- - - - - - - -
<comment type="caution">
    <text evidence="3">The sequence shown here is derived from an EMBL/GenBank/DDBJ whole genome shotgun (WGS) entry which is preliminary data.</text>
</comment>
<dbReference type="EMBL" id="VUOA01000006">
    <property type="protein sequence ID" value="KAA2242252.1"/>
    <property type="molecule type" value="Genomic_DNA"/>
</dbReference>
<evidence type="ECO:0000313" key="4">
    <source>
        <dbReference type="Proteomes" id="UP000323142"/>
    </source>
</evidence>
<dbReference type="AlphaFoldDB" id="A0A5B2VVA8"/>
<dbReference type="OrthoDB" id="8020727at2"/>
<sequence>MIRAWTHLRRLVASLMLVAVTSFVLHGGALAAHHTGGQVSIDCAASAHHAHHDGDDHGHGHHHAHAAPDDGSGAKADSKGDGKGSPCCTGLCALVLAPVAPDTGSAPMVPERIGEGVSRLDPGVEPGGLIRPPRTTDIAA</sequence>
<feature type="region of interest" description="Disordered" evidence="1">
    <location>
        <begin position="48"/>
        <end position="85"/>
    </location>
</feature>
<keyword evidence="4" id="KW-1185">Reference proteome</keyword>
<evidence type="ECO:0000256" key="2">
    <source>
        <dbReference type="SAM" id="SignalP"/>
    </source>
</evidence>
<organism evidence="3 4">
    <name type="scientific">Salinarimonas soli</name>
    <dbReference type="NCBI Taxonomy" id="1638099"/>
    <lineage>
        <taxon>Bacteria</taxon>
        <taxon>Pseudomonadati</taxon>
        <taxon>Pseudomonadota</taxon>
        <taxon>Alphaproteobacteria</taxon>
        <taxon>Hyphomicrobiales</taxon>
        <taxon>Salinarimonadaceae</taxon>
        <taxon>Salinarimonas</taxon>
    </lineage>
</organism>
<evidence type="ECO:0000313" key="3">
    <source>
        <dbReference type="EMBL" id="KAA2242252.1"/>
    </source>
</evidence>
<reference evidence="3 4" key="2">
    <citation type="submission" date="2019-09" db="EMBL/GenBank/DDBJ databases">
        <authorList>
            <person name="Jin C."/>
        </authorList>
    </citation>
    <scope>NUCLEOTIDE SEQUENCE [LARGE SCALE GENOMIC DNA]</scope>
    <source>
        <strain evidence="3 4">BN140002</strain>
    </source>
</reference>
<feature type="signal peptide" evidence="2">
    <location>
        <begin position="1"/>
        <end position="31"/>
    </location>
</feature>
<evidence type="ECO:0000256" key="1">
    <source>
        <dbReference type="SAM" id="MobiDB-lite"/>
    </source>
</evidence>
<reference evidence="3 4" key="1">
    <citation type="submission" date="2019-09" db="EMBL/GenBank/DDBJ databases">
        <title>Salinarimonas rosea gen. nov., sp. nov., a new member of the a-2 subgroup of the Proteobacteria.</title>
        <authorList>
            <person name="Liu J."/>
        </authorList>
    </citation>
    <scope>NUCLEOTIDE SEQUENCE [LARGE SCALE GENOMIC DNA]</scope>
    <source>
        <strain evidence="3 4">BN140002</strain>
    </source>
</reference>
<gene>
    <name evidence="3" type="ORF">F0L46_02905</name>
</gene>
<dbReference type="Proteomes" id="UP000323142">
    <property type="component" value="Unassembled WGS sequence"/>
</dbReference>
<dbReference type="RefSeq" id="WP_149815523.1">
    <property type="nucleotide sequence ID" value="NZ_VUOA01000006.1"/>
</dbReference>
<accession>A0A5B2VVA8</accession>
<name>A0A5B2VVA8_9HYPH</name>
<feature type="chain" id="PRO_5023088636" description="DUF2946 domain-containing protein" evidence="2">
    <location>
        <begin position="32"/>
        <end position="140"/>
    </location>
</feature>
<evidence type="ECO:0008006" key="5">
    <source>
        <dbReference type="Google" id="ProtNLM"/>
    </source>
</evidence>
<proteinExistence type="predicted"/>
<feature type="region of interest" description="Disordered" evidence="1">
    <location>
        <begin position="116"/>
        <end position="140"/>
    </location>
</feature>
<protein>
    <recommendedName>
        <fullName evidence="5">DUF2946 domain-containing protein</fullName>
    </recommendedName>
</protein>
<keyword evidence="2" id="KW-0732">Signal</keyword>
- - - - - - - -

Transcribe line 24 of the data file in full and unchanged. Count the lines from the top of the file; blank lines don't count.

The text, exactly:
    <source>